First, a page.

Many of the effects of climate change are already being felt; the more serious effects, however, are still a way’s off. There is no one consensus on just how soon they’ll occur, and how bad they’ll be, because science, not being in the business of making prophecies, is not able to say with absolute certainty just what’s going to happen in the future. What science can do, however, is identify patterns that may lead to future risks, and then help us understand just how urgently we need to be thinking about mitigating those risks
Scientist Spencer, however views this very same view so well articulated by Abrams, as "extremist," of being "sure," when it is instead identifying a range, and general possibility of risk based upon radical atmospheric change and long term geologic history. (And, though it doesn't "prove" anything, some further corroboration in the fact that the Climate is generally changing, in the direction predicted, and, if not uniquely, somewhat unusually so in terms of recent geologic history.)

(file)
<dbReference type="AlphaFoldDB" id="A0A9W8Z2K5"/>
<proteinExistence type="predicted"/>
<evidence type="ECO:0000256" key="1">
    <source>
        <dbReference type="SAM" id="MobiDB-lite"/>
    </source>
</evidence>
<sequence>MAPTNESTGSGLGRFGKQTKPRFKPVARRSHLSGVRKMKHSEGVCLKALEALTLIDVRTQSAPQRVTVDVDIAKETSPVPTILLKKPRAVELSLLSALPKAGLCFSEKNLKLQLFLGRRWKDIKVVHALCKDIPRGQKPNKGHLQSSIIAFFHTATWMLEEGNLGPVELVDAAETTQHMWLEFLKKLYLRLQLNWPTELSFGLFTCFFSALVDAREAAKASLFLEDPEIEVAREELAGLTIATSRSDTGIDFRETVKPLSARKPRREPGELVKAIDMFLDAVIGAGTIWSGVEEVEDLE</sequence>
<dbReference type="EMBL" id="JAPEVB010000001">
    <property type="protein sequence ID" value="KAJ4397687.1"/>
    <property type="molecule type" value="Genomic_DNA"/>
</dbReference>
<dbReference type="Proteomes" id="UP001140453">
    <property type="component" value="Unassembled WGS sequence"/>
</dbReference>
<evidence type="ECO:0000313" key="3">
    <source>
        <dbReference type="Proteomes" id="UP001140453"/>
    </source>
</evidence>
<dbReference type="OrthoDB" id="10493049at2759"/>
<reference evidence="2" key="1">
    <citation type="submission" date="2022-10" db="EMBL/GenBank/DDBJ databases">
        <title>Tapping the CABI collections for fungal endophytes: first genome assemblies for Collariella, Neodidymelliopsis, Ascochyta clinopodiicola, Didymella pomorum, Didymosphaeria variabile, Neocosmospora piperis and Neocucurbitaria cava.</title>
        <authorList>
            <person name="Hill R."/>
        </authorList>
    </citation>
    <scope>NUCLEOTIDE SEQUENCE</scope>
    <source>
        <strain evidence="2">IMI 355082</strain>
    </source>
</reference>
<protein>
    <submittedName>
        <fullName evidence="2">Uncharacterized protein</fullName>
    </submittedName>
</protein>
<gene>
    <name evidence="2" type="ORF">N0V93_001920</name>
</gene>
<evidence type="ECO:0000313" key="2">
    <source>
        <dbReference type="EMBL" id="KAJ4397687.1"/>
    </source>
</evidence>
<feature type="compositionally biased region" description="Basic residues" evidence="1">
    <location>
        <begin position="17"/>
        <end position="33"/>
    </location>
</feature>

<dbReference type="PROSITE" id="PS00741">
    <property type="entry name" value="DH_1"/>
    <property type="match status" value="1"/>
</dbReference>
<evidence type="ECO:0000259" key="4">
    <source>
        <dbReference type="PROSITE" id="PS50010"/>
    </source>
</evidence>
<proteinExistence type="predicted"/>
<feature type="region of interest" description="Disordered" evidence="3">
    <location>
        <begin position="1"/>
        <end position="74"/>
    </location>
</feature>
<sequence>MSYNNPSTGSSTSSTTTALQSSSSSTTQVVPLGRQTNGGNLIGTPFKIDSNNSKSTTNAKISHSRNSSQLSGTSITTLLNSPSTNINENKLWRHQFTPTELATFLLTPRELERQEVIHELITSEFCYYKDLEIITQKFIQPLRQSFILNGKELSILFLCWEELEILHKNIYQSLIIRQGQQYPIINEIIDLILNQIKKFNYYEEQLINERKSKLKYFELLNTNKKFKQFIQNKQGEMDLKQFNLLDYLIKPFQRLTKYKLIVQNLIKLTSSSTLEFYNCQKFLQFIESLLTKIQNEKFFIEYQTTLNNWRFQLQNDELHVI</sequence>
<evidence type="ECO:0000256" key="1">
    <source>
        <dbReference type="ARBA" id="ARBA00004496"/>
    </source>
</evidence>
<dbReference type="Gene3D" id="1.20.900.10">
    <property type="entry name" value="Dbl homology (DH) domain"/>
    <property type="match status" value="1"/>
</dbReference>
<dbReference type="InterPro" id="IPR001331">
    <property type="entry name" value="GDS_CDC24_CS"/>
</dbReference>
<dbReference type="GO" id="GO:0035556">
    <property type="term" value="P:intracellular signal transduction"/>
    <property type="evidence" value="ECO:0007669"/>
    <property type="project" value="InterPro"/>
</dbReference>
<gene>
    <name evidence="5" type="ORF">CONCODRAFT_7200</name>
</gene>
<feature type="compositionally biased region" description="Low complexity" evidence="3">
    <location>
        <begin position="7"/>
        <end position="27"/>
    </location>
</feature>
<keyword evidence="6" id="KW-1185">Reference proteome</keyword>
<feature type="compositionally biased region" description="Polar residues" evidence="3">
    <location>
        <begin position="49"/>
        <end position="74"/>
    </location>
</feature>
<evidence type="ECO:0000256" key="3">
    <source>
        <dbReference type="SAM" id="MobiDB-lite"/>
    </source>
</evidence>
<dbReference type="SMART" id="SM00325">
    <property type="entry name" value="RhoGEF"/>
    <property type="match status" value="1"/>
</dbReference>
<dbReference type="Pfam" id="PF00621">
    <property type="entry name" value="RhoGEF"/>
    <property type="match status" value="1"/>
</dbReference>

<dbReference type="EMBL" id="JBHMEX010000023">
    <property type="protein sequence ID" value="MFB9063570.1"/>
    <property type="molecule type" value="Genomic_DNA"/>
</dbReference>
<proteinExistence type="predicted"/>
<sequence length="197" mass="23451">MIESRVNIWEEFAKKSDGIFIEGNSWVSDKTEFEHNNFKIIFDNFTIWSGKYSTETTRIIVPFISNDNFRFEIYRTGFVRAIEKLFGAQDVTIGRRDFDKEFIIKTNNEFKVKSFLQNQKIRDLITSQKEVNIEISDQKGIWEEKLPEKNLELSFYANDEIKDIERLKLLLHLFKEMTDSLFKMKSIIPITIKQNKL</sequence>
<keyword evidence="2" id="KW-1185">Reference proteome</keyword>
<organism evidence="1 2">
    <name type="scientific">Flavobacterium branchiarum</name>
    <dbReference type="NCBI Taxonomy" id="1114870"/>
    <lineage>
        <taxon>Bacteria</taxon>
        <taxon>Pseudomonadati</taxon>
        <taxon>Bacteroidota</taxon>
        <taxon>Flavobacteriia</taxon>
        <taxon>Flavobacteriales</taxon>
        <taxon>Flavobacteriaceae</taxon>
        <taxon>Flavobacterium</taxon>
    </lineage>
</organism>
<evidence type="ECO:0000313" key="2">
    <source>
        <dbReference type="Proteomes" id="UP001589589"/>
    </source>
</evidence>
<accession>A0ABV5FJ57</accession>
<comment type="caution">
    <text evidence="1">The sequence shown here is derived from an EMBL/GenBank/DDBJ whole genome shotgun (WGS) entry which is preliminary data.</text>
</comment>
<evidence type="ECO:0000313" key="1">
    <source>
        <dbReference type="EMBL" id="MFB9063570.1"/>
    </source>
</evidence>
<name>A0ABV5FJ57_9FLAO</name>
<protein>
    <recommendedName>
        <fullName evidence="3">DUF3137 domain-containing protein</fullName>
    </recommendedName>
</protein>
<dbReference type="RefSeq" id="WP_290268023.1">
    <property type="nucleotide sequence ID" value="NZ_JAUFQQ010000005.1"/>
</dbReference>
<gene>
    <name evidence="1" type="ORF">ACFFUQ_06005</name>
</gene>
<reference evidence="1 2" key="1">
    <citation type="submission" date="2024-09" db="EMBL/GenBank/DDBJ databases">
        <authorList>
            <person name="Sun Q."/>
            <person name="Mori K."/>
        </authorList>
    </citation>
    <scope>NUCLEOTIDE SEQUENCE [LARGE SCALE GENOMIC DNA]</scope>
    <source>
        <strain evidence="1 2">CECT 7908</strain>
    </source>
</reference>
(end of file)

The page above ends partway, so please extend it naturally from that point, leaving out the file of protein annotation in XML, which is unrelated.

Yet Spencer himself is nevertheless sure that while it's really not so certain what will happen, he is pretty certain that rapidly changing the atmospheric concentration of greenhouse gas molecules to levels not seen on earth in several million years (and still rapidly rising) through fairly specific, identifiable, and changeable patterns, will nevertheless not unduly affect our "Goldilocks" climate. And that those that don't agree with this assessment - the great majority of those who have professionally studied the issue, are "extremists."

Possibly another reason for this, as referenced in the Guardian, is that (emphasis added):
Spencer is also on the advisory board of the Cornwall Alliance, a group with 'An Evangelical Declaration on Global Warming' claiming that "Earth and its ecosystems—created by God's intelligent design and infinite power and sustained by His faithful providence —are robust, resilient, self-regulating, and self-correcting, admirably suited for human flourishing, and displaying His glory." The declaration also has a section on "What We Deny," and Spencer recently wrote in The Christian Post,
...we deny "that most [current climate change] is human-caused, and that it is a threat to future generations that must be addressed by the global community." Spencer
There is nothing nothing for the earth to correct, let alone to support the view that the earth is "self regulating." Or even that the term, applied to a ball of rock moving through space, has any meaning, since there is nothing to "self regulate."